shelves are packed with sweet treats.
Another attraction is the old Chinese Gold Miners’ Village
with well preserved cottages. This is where Chinese immigrants created their
own accommodations and facilities.
This is a guest post from my cousin Bow in Italy. She is a
marine scientist and married to a Japanese gentleman who is working in the
international agency in Rome. She is expecting a child (a girl - any day soon)
but still has a lot of energy to make beautiful yummy looking things like this cake.
"I decided to make this cake because all pastries in
Rome are way too sweet, which I personally don't like it. I prefer the way that
Japanese create their own version of cakes and reduce a large amount of sugar.
The combination of light sponge cake, strawberry, whipped cream, and a hint of
rum syrup is absolutely gorgeous. More importantly, it is very easy to make! If
you follow this recipe,***
you will fall in love with it."
Strawberry Shortcake (Birthday Cake Recipe)
Time: 2 hours (6 hours or a day cooling time)
Number of servings: 1 cake
18cm (7.1-inch) round cake pan
2 eggs *room temperature
60g (2.1oz.) granulated sugar
60g (2.1oz.) cake flour
20g (0.7oz.) melted butter
20ml hot water
1/2 tbsp. granulated sugar
1 tsp. rum *kirsch, brandy, or any kind of liquor you like
300ml fresh cream (heavy whipping cream)
1&1/2 tbsp. granulated sugar
a few drops vanilla extract
1 tbsp. rum *kirsch, brandy, or any kind of liquor you like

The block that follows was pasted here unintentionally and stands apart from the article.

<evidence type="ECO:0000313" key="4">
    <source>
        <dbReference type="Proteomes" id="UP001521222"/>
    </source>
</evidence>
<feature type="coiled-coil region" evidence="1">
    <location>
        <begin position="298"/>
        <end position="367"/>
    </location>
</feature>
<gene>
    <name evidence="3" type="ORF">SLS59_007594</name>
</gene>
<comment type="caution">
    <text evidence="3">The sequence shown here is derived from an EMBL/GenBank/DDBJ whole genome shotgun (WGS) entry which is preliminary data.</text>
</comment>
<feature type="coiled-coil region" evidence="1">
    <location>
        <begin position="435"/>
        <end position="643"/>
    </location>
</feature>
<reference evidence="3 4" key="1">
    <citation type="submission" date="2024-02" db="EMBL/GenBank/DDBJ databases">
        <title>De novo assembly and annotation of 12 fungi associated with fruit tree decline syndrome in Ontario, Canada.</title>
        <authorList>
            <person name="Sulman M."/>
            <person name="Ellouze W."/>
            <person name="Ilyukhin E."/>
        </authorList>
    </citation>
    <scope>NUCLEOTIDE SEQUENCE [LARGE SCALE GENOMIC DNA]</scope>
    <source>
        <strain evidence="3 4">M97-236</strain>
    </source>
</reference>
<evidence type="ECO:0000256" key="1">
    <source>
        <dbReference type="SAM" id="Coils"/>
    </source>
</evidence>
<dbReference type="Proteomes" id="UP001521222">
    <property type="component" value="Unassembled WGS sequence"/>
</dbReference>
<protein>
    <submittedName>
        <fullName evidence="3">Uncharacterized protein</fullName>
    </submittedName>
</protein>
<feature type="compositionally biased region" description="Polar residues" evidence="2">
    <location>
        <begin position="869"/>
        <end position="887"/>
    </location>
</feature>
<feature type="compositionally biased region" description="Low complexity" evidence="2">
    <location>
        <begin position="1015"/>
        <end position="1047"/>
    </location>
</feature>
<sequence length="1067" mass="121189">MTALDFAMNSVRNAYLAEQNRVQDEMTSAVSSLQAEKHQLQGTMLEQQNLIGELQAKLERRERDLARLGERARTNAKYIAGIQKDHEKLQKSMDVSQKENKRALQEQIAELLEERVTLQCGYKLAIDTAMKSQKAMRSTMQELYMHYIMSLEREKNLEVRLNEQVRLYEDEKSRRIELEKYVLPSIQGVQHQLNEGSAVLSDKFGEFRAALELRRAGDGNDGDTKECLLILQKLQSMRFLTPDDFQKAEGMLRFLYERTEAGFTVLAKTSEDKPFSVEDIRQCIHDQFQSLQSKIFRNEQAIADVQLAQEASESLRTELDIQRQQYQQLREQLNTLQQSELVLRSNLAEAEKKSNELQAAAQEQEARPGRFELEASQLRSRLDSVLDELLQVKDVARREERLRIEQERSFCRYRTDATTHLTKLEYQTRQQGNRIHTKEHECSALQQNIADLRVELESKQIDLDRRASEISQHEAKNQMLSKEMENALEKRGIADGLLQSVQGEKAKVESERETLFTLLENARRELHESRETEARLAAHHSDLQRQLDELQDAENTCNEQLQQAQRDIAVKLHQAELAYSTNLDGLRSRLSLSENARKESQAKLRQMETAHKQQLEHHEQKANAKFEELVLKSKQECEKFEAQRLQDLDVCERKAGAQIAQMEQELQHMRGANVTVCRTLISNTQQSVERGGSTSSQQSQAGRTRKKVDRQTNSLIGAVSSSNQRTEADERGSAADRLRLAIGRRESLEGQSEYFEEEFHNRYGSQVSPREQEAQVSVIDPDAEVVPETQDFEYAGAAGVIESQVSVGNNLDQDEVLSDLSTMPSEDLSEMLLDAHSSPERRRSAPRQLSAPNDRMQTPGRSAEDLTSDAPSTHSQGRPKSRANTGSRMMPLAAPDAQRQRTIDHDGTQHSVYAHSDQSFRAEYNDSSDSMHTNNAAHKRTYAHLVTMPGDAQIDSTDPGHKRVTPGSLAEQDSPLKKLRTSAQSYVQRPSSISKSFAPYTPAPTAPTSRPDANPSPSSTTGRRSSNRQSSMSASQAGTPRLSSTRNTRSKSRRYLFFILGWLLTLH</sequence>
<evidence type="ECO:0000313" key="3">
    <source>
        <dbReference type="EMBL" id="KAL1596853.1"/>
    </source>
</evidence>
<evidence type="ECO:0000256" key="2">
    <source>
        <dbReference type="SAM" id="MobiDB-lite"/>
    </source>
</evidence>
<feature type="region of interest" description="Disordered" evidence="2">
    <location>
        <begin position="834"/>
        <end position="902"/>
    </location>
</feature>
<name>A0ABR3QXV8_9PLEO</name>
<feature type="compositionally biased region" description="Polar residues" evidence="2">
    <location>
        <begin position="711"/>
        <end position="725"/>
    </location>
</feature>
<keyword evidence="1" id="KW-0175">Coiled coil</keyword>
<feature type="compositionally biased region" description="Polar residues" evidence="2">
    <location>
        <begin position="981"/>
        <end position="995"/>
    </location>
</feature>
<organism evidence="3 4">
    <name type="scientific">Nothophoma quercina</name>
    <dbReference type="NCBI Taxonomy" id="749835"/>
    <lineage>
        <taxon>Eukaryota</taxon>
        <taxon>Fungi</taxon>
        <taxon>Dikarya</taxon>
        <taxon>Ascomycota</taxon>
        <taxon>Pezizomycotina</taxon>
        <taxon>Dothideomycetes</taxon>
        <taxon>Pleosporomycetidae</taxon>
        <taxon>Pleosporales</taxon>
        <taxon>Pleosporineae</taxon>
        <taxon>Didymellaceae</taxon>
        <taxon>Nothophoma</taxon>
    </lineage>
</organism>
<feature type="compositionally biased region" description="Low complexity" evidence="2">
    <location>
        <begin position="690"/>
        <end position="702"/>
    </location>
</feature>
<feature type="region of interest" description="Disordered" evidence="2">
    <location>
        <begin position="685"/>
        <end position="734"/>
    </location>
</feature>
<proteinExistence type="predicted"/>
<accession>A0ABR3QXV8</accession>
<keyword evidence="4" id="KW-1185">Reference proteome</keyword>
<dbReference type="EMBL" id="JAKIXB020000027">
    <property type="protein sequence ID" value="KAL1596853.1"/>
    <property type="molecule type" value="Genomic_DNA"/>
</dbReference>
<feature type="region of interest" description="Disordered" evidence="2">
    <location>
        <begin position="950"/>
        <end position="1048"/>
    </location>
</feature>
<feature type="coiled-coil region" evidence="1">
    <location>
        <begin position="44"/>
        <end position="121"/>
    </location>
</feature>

1. Line the round cake pan with parchment paper. Preheat the oven to 170C
2. Beat eggs with wire whisk in a metal bowl. Mix sugar and place it over a
bowl of hot water and melt the sugar and warm them up to body temperature. Then
remove from the hot water and beat the batter on high speed with an electric
mixer until white and fluffy. Then on low speed, beat for about a minute to set
3. Sift in flour little by little and gently cut through the mixture with wire
whisk until somewhat combined. Then using spatula, sprinkle melted butter, and
quickly lift up the batter to mix.
4. Pour the batter from heights of 11 inches (30 cm) into the pan (like ribbon)
and drop the pan lightly on the counter to raise the air bubbles out of the
5. Bake at 170C (338F) for 25 minutes.
6. Place a cutting board and a paper towel on a wire rack. Then place the cake
pan upside down and cool with the pan on top.
8. When it's completely cool, wrap with plastic wrap and rest the sponge cake
in the fridge for a few hours. *you can store it in the fridge for 2 to 3 days
and decorate the cake when needed
1. Mix granulated sugar and hot water until dissolved. Then mix rum (if you
1. Combine fresh cream, granulated sugar, vanilla extract, and rum (if you
like) in a dry, clean bowl. Float the bottom of the bowl in ice water, whisk
the cream until it forms a soft peak.
2. Slice the sponge cake crosswise into 2 layers. Gently brush the sponge cake
with syrup (brush all the surfaces which will be coated with cream).
3. Place one layer of the sponge cake on a plate. Coat the surface of the
sponge cake evenly with the cream. Place cut strawberries over the creamed
surface. Then coat again with the cream. Place another layer of sponge cake,
and frost top and side with the cream. Garnish with strawberries.
4. Rest the cake in the fridge for 1 or 2 hours before you serve. In this way,
you can easily cut the cake.
***Recipe and "How To" video from Ochikeron at COOKLABO.
Kawarau Gorge Road from Cromwell to Queenstown turns into
Gibbston Highway at some point and there lies Gibbston Valley or ‘Valley of Vines’. There are several wineries in this area; many
of them also have restaurant as well as cellar door and wine bar.
We are not such a wine drinker so we chose to do cheese tasting
at Gibbston Valley Cheesery instead of wine tasting. We also discovered super yumlicious and sinful
ice-cream here. Our favourite is “Dark Malt”.
It comes in small tub but full of flavour. We even contemplated coming
back here the next day just for their ice-cream.